Millennials & Teens Sound Off: What Brands Do The Most Good
We know Millennials and teens expect brands to make a difference, but what company do they think is doing the best job supporting a social cause? We asked 1000 13-33-year-olds.
Our most recent survey of Millennials and teens explored their social good attitudes and behaviors, from the causes that matter most to them right now, to how they make a difference, and how they feel about corporate social responsibility. We found that 45% of 13-33-year-olds think that brands play a significant role in social good or charity work. We’ve seen for some time that young consumers are looking for brands that help them to make a difference, and they are drawn to brands that make them feel good about themselves—which for many means those brands than make them feel they’re making a positive impact on the world. At this point it’s expected that brands will have some sort of social good effort, and that these charitable efforts will help to appeal to Millennials and teens. According to one study, 70% of Millennials spend more money on brands that support causes, and 66% are more likely to engage with those brands on social media to discuss social responsibility.
But corporate social responsibility is still a tricky area for many. As brands feel more pressure to do good, an industry of agencies focusing on socially responsible marketing has emerged. Finding the right social good mission is key, and one insider reports, “Brands often want to randomly pick a cause even if they don’t truly believe in it. Millennials will see right through that.”
So what brands are succeeding in their CSR strategies? To find out, we asked 1000 13-33-year-olds “What brand do you think does the BEST job of supporting a social cause or charitable organization?”* Here are their top ten responses:
We’ll start with an important note: almost 40% of respondents said they didn’t know what brand was doing the best job, or that no brand is. This is a significant finding. Though social good has been buzzed about for years, Millennials are still not getting the message about what most brands are contributing. Our advice to most brands would be this: if you’re participating in a social good effort just to do good, keep going. But if you want young consumers to know that you are making a difference, you need to tell them on a consistent basis. Putting a tab on your corporate website isn’t going to cut it, they need more clear messaging, more regularly.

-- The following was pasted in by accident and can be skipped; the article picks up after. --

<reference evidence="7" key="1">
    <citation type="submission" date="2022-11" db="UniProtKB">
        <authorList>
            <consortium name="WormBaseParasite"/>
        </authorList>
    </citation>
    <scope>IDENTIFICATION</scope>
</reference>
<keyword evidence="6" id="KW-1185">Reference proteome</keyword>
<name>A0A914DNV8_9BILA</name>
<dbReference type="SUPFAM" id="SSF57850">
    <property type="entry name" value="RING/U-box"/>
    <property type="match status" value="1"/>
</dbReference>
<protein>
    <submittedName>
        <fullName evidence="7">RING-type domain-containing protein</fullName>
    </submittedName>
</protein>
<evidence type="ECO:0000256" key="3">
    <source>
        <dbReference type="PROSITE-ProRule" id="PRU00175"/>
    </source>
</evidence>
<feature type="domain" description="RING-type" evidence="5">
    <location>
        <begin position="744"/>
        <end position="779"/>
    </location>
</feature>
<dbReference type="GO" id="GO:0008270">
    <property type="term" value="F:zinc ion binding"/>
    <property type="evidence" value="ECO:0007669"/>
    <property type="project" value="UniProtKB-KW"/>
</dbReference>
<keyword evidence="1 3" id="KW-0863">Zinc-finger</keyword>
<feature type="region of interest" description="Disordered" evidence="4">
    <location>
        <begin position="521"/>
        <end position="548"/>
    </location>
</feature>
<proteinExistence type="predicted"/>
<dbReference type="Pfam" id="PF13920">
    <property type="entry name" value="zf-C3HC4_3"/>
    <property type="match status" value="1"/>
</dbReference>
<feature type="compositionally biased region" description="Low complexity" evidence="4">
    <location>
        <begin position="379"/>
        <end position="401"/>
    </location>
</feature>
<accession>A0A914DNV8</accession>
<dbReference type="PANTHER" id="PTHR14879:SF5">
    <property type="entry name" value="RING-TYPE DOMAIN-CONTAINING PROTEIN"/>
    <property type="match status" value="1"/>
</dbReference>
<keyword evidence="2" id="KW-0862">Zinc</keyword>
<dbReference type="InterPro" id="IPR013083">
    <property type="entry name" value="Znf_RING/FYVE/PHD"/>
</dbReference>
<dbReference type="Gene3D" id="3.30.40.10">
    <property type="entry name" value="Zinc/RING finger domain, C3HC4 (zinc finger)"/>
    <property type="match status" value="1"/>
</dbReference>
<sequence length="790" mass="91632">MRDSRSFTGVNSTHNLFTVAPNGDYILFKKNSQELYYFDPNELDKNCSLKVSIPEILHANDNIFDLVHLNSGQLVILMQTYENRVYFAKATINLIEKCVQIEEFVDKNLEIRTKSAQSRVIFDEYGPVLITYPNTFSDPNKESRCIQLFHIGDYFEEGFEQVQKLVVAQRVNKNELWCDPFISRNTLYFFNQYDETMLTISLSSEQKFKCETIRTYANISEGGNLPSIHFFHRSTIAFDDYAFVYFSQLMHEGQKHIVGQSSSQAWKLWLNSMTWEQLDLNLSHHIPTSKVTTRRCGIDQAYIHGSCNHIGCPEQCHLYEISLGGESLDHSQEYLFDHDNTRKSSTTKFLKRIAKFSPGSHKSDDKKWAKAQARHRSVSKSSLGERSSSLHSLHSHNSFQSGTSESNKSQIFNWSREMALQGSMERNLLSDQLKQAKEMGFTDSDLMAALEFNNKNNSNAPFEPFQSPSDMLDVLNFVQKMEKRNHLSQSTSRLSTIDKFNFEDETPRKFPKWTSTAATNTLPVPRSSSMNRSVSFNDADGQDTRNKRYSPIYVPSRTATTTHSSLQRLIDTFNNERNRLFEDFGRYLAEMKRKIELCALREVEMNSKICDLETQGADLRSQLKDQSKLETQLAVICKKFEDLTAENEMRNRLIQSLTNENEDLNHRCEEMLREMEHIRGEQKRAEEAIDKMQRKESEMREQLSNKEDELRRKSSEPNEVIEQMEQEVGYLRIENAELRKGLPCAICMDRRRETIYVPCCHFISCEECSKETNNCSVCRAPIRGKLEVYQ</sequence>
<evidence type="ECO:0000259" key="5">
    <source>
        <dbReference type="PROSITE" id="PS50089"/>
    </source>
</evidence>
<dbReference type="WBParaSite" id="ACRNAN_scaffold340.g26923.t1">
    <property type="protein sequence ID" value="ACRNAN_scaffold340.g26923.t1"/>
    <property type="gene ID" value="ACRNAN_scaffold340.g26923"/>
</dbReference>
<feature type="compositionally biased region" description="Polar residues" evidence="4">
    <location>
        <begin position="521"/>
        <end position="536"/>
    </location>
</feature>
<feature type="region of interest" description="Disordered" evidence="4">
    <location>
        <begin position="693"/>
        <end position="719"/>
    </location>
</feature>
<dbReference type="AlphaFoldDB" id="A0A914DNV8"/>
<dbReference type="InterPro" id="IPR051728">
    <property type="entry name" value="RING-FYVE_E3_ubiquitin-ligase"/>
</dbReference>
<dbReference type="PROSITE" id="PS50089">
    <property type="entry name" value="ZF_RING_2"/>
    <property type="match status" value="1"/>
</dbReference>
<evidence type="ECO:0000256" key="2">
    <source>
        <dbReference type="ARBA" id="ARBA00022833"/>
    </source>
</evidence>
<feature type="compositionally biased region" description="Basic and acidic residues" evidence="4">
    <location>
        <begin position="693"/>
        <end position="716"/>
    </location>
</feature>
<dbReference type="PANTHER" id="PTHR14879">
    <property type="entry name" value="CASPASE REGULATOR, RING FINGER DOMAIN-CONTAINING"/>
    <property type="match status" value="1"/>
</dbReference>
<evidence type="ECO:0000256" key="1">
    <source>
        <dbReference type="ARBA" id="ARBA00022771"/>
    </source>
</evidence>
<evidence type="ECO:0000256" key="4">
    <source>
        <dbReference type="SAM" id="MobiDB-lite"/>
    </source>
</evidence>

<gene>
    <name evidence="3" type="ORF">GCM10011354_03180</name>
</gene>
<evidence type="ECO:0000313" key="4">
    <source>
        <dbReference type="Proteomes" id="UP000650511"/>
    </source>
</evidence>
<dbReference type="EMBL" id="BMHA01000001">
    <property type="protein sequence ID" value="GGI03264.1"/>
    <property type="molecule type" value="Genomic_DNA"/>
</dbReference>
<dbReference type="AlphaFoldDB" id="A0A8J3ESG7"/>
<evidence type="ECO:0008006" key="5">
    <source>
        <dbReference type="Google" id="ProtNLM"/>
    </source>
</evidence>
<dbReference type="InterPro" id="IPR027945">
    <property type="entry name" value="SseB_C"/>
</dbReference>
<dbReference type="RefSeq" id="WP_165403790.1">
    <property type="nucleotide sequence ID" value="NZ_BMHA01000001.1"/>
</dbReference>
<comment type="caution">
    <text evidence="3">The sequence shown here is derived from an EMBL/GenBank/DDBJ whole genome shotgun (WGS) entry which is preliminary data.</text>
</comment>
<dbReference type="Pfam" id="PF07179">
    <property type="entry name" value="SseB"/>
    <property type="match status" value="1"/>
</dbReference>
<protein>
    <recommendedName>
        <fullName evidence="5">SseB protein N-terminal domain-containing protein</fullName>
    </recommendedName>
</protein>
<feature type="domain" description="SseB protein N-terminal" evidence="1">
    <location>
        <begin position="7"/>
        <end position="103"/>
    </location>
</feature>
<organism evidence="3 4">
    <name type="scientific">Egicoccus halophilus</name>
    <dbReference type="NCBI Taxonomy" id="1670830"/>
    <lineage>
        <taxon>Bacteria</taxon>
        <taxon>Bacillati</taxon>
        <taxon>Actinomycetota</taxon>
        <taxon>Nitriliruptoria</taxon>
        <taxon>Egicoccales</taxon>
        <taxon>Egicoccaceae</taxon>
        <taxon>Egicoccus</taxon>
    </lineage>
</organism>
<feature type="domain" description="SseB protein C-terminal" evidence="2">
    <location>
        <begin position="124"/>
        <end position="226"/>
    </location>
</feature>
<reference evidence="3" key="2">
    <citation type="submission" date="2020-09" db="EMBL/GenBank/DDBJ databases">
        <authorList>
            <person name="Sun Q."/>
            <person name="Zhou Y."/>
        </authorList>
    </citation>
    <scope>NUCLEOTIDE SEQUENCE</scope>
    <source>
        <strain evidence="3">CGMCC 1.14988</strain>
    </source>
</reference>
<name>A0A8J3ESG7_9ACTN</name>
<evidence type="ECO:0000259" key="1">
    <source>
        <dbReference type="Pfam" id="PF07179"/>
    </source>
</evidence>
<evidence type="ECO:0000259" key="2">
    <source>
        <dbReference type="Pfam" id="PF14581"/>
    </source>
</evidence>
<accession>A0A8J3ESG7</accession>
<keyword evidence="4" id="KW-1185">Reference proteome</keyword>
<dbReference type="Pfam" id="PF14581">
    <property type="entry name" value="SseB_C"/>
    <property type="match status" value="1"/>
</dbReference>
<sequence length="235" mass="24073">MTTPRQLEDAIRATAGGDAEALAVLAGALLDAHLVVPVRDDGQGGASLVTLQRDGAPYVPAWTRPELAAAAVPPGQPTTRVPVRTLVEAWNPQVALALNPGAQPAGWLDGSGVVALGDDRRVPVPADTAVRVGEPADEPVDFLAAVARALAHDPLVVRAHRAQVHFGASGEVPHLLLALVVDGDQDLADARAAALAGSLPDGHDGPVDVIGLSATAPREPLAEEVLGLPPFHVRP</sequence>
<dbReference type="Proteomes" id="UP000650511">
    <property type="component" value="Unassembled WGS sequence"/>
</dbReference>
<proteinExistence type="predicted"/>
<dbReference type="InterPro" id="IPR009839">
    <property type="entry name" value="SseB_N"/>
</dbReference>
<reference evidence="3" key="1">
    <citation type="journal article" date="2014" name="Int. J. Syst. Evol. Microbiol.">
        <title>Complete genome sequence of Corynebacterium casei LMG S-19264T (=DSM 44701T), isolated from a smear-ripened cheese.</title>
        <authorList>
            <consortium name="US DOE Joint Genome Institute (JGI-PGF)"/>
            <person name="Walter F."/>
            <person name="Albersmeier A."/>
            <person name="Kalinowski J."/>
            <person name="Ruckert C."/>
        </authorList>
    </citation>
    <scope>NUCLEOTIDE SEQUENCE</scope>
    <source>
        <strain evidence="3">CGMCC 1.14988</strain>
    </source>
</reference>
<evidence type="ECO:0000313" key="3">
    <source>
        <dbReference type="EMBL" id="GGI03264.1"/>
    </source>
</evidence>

Case in point: by far the most mentioned brand they think is doing the best job supporting a social cause is TOMS shoes. Social good is baked into the very foundation of the brand, and their “buy one, give one” ethos is a permanent part of their messaging. They have become the brand that Millennials associate with doing good.
Of course, we couldn’t just get brands’ good side. We also asked Millennials and teens, “What brand do you think does the WORST job of supporting a social cause or charitable organization?” Here are there top ten responses:
Walmart was the top response for brands they feel are doing the worst job supporting a social cause. This list (more than ten to account for some ties) is full of brands who have had some relatively recent PR troubles. But you might notice something else about the list: there are several crossovers with the brands that appear on the “best job” ranking.
This contradiction shows us how brand affinity and corporate responsibility are intertwined for young consumers. While Millennials are more receptive to what their favorite brands are doing from a corporate responsibility perspective, they’re often completely unaware of what their least favorite brands are doing to make the world a better place.
One respondent gives another clue to the crossover between lists, saying, “Apple. For all the money they make I never see them give back or back any causes.” Social good, while they demand it, is naturally divisive. For everyone who might love what Nike is doing, there is another who thinks it isn’t the right thing to do—or that it’s not enough. Chick-Fil-A was mentioned by more Millennials as a brand doing the worst job, but was still mentioned by some as a brand doing the best. You aren’t going to be able to please everyone, because not all Millennials think alike. So brands shouldn’t expect that CSR will get you the whole generation…but doing nothing at all might be worse.